Food Entrepreneur NEW YORK — Pastazerts is exactly what its name implies — pasta combined with dessert.

Co-founders and husband and wife team Stephanie Berwick and Joel Rumpf wanted to provide consumers with a special treat to enhance the dessert experience at home. Noticing there were limited frozen chocolate ravioli brands on the market, the pair took a chance and launched Pastazerts in August 2023.

Rumpf has been a chef for more than 30 years and Berwick has a background in business. The couple dreamed up the original idea for the company’s signature product as they prepared for a cooking competition.

“This all started with World Food Championships in 2013 and 2014,” Berwick said. “We wanted to come up with something really innovative for one of the three dishes, and we got to use chocolate ravioli for both years of the competition. Fast-forward post-COVID, (and) I thought that it was time to get out of my corporate career and become an entrepreneur. I considered what path that could be, and chocolate ravioli always came back into the conversation.”

Pastazerts is a thin layer of chocolate dough formulated from organic cocoa powder that combines a dark chocolate flavor with a cream cheese filling. The company even uses leftover chocolate ravioli dough to make chocolate fettuccine, which is only available on its website.

Chocolate ravioli flavors include strawberry cheesecake, peanut butter and jelly, fig, peppermint and piña colada.

“We’re trying to be something different on the shelf of traditional desserts,” Berwick said.

The chocolate ravioli is currently offered in a frozen format for convenience and to provide a longer shelf life.

“We bake them in the manufacturing process then we freeze them,” Berwick said. “The course of product development is to get more of a refrigerated-type product over time. We want to grow and add some pasteurization processes and want to be more shelf-stable later on.”

To prepare the product at home, consumers may choose to eat the chocolate ravioli frozen or warmed.

“An elevated experience is to heat them up for a couple of minutes,” Berwick said.

As a luxury dessert brand, Pastazerts are sold for between $12.99 and $15.99 to target those willing to try something new but also willing to spend more for the elevated experience, Berwick said.

“Being in the ice cream aisle, I’m competing with all frozen desserts,” she said. “A lot of them are very low-cost. That’s why the focus on the product is the high-end cocoa powder. We have to stick with that and the luxury piece. We don’t want to compromise on taste.”

In keeping with the luxury dessert aspect, the company, which began as direct-to-consumer, is aiming to target larger retailers and the travel industry.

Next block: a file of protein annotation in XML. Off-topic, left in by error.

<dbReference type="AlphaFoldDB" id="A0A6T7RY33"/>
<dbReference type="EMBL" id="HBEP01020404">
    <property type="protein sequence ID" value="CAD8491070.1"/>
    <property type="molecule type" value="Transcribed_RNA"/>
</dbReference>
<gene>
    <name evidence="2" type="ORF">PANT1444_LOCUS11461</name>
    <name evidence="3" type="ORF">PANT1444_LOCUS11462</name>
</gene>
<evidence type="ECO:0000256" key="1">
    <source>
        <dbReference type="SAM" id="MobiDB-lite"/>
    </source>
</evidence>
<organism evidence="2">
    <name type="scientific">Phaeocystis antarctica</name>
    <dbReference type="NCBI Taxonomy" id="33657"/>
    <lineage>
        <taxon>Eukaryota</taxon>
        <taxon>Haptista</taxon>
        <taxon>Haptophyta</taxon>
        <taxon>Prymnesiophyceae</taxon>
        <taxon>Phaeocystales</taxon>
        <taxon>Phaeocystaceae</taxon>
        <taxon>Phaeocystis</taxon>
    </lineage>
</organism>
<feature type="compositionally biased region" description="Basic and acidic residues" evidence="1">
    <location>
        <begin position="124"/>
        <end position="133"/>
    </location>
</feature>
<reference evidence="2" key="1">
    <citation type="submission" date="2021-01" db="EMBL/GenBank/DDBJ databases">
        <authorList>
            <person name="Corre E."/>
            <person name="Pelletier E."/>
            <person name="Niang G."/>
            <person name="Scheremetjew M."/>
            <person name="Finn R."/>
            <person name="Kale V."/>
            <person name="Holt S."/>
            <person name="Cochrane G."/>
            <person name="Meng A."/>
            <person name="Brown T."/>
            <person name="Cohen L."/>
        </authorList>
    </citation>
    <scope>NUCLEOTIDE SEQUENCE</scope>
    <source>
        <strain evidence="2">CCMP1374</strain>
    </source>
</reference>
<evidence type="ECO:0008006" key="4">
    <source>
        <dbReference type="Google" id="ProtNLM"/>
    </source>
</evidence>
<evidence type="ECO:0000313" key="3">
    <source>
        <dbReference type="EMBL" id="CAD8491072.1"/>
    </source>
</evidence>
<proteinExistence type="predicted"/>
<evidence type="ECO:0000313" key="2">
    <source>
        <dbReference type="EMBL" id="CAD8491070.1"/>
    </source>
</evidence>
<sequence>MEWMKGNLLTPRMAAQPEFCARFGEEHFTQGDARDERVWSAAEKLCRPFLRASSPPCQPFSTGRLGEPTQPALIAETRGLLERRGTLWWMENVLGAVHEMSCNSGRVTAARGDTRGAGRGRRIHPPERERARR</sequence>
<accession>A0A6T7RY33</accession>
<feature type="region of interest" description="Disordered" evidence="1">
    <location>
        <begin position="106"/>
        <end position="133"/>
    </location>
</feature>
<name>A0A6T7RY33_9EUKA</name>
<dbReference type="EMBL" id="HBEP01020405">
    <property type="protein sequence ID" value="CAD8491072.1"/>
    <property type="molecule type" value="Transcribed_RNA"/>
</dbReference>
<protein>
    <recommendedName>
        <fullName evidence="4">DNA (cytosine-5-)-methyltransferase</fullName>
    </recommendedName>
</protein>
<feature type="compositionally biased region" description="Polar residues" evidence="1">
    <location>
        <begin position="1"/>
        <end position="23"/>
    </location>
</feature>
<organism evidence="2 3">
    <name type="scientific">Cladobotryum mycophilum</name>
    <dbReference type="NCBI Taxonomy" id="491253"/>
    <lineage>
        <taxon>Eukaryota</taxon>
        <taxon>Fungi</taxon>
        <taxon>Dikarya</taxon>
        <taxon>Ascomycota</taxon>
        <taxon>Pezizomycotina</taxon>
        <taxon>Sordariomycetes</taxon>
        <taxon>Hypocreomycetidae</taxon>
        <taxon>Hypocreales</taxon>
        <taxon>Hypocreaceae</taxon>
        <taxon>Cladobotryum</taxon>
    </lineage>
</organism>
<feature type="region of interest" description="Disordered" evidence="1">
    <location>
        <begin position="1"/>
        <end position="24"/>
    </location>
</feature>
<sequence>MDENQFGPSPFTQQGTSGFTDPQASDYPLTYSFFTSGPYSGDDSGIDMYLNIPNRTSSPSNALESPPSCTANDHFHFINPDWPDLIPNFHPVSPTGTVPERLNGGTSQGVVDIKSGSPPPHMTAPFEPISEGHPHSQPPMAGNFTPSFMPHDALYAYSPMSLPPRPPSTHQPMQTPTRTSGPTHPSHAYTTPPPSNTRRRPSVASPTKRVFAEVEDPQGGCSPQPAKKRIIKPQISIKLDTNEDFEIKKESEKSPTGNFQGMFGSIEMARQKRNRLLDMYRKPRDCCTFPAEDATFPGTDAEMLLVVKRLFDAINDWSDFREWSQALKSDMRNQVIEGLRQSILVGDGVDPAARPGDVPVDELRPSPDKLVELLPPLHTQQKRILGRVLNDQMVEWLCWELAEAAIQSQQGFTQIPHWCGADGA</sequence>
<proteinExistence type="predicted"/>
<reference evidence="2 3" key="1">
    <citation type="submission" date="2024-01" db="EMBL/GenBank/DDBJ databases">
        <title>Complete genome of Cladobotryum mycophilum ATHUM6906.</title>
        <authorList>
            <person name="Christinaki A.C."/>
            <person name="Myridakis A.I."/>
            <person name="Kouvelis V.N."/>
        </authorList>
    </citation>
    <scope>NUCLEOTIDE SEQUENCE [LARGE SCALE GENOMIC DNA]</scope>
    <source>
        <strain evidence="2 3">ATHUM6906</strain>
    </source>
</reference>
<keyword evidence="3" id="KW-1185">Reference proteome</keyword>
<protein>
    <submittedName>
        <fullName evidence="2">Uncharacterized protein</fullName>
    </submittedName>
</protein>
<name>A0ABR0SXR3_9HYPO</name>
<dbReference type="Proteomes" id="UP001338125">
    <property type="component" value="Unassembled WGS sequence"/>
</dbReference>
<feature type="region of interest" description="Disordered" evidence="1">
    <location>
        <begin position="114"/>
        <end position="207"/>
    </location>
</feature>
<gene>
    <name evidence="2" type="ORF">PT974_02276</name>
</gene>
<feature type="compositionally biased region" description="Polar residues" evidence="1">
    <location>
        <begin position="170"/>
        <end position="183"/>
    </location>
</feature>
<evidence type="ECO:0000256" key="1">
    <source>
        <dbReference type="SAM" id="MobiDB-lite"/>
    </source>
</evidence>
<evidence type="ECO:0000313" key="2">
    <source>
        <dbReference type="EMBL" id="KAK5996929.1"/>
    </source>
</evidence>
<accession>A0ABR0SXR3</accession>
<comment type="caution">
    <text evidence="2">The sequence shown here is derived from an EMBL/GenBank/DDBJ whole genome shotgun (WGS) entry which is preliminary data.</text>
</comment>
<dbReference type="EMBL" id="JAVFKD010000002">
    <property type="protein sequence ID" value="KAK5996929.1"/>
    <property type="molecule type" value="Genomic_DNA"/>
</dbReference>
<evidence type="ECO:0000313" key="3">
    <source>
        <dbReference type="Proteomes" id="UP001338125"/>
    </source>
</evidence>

“We want to understand how we can produce faster and more efficiently on the operations side,” Berwick said. “Staying true to flavors and (the) quality of our product is big for us. Then we will talk about going regional then national. We’ve been working with smaller boutiques and now larger chain restaurants.

“I used to fly for work, and I was served tiramisu or fancier desserts on longer trips. I could see Pastazerts on a Delta flight or even a cruise line. Those are aspirations.”

Having just launched last year, the company is crowdfunding to expand operations.

“We’re using NuMarket, so it will be more of credits versus an equity round,” Berwick said. “Investors can use the credits however they want to through the website. It’s getting credit of 120% for every dollar you contribute in the form of chocolate ravioli orders. It was the best way for us to test the waters versus a full equity round since we’re still early.”

Pastazerts will use the funds to expand production capacity in its commercial kitchen and for marketing, adding personnel and developing new flavors.

As a year-old brand, looking to the future can be daunting, but Berwick said focusing on consumer education, product innovations and gaining traction will help get the company where it needs to be.

“I’m in the process of early days where my husband and I do everything, so we’re starting to get out of that stage,” she said. “I’m going to start taking myself out of the kitchen so I can run the business and focus on the right moves.” 

Enjoying this content? Learn about more disruptive startups on the Food Entrepreneur page.